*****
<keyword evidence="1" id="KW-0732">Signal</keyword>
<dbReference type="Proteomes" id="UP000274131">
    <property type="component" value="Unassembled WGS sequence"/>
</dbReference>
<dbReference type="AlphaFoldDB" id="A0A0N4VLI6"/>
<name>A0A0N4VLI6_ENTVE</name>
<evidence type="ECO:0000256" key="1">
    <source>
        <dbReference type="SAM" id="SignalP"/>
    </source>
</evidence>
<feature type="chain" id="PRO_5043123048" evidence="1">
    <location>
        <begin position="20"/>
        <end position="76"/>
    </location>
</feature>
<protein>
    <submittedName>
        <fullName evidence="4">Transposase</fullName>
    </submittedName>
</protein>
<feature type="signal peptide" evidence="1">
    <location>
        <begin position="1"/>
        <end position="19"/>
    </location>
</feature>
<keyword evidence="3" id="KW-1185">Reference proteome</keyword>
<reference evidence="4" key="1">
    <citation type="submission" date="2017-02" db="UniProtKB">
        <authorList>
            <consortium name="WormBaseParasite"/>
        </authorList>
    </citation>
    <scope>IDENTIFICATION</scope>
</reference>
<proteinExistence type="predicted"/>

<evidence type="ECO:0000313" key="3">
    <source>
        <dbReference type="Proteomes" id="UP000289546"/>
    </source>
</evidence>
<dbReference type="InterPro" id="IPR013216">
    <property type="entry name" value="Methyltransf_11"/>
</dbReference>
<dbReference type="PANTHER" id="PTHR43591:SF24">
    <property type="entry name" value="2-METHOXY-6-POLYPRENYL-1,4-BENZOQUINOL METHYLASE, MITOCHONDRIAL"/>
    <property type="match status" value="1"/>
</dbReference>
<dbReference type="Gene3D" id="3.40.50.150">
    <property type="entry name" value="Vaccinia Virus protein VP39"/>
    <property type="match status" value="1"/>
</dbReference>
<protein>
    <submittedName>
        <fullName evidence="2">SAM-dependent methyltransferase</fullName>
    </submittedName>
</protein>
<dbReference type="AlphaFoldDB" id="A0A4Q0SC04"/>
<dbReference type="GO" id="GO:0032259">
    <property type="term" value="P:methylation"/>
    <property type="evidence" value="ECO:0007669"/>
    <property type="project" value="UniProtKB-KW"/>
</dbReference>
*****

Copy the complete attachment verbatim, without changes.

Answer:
<keyword evidence="1" id="KW-0732">Signal</keyword>
<dbReference type="Proteomes" id="UP000274131">
    <property type="component" value="Unassembled WGS sequence"/>
</dbReference>
<dbReference type="AlphaFoldDB" id="A0A0N4VLI6"/>
<name>A0A0N4VLI6_ENTVE</name>
<evidence type="ECO:0000256" key="1">
    <source>
        <dbReference type="SAM" id="SignalP"/>
    </source>
</evidence>
<feature type="chain" id="PRO_5043123048" evidence="1">
    <location>
        <begin position="20"/>
        <end position="76"/>
    </location>
</feature>
<protein>
    <submittedName>
        <fullName evidence="4">Transposase</fullName>
    </submittedName>
</protein>
<feature type="signal peptide" evidence="1">
    <location>
        <begin position="1"/>
        <end position="19"/>
    </location>
</feature>
<keyword evidence="3" id="KW-1185">Reference proteome</keyword>
<reference evidence="4" key="1">
    <citation type="submission" date="2017-02" db="UniProtKB">
        <authorList>
            <consortium name="WormBaseParasite"/>
        </authorList>
    </citation>
    <scope>IDENTIFICATION</scope>
</reference>
<proteinExistence type="predicted"/>

<evidence type="ECO:0000313" key="3">
    <source>
        <dbReference type="Proteomes" id="UP000289546"/>
    </source>
</evidence>
<dbReference type="InterPro" id="IPR013216">
    <property type="entry name" value="Methyltransf_11"/>
</dbReference>
<dbReference type="PANTHER" id="PTHR43591:SF24">
    <property type="entry name" value="2-METHOXY-6-POLYPRENYL-1,4-BENZOQUINOL METHYLASE, MITOCHONDRIAL"/>
    <property type="match status" value="1"/>
</dbReference>
<dbReference type="Gene3D" id="3.40.50.150">
    <property type="entry name" value="Vaccinia Virus protein VP39"/>
    <property type="match status" value="1"/>
</dbReference>
<protein>
    <submittedName>
        <fullName evidence="2">SAM-dependent methyltransferase</fullName>
    </submittedName>
</protein>
<dbReference type="AlphaFoldDB" id="A0A4Q0SC04"/>
<dbReference type="GO" id="GO:0032259">
    <property type="term" value="P:methylation"/>
    <property type="evidence" value="ECO:0007669"/>
    <property type="project" value="UniProtKB-KW"/>
</dbReference>